Song lyrics that make grammar Nazis twitch

IF there’s one thing musicians ain’t not bothered about, it’s grammatical accuracy. Here are some song lyrics that have grammar Nazis absolutely fuming.

Brown Eyed Girl

Not content with displaying a breathtaking lack of understanding of science, Covid crackpot Van Morrison does the same with the rules of grammar, missing the hyphen between brown and eyed. He should have spent his lockdowns studying grammar instead of knocking scientists.

You ain’t nothin’ but a hound dog

This Elvis Presley classic leaves grammar Nazis crying all the time. Translated into grammatically correct English, the double negative ‘you are not nothing’ means the subject of the song is not a hound dog. A good editor would have stripped it all back and left the line simply as ‘You are not a hound dog’.

Hey, you, get off of my cloud

Not only do The Rolling Stones butcher the English language by using the egregious phrase ‘off of’ instead of simply ‘off’, the song was written as a follow-up to the equally heinous ‘I can’t get no satisfaction’, which needs to be rewritten as ‘I can’t get any satisfaction’. 

Ironic

Famously, none of the items listed in Alanis Morissette’s song ‘Ironic’ is irony. From the old duffer dying the day after winning the lottery through to the good advice you just didn’t take, none of them is ironic. Although if she deliberately included non-ironic incidents to wind up grammar Nazis, it would be kind of ironic that the world thinks she’s a grammar dunce when, in fact, she really knows her stuff.

If I lay here

Snow Patrol’s ‘Chasing Cars’ makes a mistake that a six-year-old would rightly earn detention for – confusing the past and present tenses of the verb ‘to lie’. The lyric should read ‘If I lie here, if I just lie here’. Had it been correct, it might have reached higher than number six in the UK charts when it was released.

You Ain’t Seen Nothing Yet

Bachman-Turner Overdrive’s ‘You Ain’t Seen Nothing Yet’ features the lyrics ‘you need an education, got to go to school’. Grammar Nazis would agree wholeheartedly, provided that education includes remedial grammar lessons needed to correct the lyrics to ‘You haven’t seen anything yet’.

That’s Amore

Dean Martin’s classic features the line ‘when you dance down the street, with a cloud at your feet’. Anyone knows that clouds can only form high up in the atmosphere. If it’s at your feet, it’s fog.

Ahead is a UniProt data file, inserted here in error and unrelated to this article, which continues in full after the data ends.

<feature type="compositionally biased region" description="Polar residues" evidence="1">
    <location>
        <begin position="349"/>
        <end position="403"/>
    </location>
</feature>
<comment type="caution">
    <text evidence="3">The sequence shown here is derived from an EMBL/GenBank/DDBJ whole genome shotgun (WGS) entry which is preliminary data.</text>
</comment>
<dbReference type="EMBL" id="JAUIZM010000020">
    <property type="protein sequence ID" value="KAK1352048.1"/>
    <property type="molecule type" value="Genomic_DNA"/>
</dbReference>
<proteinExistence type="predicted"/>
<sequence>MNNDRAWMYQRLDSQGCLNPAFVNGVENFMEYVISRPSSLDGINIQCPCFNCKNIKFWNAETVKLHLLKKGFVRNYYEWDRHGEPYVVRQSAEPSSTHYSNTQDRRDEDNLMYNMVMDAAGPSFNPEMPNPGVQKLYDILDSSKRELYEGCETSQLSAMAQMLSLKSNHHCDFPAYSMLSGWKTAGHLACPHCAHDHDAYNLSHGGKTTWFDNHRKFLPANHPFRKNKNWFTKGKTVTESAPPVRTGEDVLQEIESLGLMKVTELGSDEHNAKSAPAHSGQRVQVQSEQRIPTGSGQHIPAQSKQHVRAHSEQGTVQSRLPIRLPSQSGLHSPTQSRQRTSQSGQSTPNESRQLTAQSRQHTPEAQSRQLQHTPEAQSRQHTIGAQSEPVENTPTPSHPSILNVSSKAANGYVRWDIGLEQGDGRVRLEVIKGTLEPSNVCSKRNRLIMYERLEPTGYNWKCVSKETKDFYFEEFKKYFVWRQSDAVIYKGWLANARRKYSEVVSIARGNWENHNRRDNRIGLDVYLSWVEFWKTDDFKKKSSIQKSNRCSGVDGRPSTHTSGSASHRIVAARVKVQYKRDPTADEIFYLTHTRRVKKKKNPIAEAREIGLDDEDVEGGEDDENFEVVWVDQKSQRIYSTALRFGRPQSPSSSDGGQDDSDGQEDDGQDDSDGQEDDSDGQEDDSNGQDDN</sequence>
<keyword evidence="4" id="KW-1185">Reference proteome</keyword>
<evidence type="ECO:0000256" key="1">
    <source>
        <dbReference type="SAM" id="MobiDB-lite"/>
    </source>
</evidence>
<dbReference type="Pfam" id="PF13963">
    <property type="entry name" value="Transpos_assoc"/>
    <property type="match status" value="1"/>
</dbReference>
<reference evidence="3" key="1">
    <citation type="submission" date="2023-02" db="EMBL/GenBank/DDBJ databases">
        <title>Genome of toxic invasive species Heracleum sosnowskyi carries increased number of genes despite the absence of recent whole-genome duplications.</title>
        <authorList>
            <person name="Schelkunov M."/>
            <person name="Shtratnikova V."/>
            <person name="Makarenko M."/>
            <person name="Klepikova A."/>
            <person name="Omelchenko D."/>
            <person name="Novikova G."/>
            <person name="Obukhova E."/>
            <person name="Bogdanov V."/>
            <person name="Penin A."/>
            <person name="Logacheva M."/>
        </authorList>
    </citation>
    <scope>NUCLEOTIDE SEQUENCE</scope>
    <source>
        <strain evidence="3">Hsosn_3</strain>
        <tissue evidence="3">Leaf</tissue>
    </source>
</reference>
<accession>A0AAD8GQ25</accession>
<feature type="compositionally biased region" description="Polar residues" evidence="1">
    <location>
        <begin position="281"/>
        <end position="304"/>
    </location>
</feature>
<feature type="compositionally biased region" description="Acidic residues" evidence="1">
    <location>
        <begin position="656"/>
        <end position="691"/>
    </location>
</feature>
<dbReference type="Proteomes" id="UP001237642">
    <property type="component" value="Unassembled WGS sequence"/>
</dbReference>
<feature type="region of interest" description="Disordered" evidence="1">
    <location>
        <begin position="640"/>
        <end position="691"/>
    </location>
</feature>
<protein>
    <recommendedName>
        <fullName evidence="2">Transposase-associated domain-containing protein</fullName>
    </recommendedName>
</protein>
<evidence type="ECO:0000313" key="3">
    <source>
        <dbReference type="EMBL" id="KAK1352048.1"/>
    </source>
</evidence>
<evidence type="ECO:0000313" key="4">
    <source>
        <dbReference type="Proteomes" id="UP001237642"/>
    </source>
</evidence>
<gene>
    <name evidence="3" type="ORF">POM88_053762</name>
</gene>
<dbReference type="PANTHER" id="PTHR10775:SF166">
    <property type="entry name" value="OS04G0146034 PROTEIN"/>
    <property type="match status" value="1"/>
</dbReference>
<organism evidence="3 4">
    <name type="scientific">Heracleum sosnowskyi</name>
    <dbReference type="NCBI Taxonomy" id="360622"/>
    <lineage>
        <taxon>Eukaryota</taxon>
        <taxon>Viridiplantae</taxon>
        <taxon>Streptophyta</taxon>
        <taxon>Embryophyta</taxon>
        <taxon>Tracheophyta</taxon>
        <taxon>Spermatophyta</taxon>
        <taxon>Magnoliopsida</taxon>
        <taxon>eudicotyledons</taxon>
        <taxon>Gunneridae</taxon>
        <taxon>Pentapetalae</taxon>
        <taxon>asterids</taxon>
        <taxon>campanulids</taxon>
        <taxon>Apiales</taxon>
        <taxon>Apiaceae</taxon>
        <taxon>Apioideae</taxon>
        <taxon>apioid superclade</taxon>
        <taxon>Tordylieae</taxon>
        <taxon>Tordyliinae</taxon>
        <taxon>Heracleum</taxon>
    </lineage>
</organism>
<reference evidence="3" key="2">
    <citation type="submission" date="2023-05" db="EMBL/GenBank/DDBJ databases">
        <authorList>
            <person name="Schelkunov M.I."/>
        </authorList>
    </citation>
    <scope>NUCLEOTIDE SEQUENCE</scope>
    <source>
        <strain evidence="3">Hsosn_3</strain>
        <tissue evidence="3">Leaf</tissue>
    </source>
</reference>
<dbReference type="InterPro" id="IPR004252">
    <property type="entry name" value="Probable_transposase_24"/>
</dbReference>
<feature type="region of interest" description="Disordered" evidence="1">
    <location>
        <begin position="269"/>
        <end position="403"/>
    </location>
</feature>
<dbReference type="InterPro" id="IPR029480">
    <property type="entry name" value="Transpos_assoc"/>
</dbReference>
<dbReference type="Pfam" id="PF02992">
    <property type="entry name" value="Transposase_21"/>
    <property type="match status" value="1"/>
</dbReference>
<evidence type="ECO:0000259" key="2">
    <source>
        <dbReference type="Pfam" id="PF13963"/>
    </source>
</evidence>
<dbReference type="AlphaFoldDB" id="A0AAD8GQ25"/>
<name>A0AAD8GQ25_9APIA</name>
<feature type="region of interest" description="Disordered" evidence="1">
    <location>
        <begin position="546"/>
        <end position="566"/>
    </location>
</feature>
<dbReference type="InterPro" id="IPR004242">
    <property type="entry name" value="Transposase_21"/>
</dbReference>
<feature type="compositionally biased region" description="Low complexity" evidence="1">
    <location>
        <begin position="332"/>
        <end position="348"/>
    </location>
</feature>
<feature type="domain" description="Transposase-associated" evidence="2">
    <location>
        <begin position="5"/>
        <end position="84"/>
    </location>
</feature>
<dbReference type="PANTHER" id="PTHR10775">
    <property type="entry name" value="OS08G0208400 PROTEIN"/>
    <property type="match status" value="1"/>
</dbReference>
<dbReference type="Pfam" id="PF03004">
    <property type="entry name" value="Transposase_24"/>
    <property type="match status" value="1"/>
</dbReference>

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Calling you her best friend: Terrifying red flags to look out for in female friendships

HAVE you just become friends with another woman? Worried that she might be a psychopath? Here are the five warning signs that you should look out for.

Calling you her best friend

The idea of ‘best friends’ is reserved for small children and possessive monsters who will constantly ask why she wasn’t invited to your nan’s 60th after only knowing you for two weeks. Avoid.

Asking if you want to go on holiday

Be wary of any woman who wants to go through the ordeal of a ‘girls’ trip’ even though no one’s getting married/divorced/having a baby. Pretend your passport is out of date and never get it renewed.

Referring to you as ‘girlie’, ‘dear’ or ‘hon’

Anyone the same age as you who insists on calling you ‘sweetheart’ or other awkwardly pally terms is a guaranteed bunny boiler. Start calling her ‘ma’am’ and see how she likes it.

Texting you all the time

Every friendship needs room to breathe – if she can’t go a weekend without asking where you and what you’re up to and if you like this shade of lipstick it’s time to call it quits.

‘Jokingly’ fancying your dad

If she jokingly refers to your portly old dad as a ‘silver fox’, steer well clear. She’s going to find a way to be in your life, even if that means becoming your step-mum.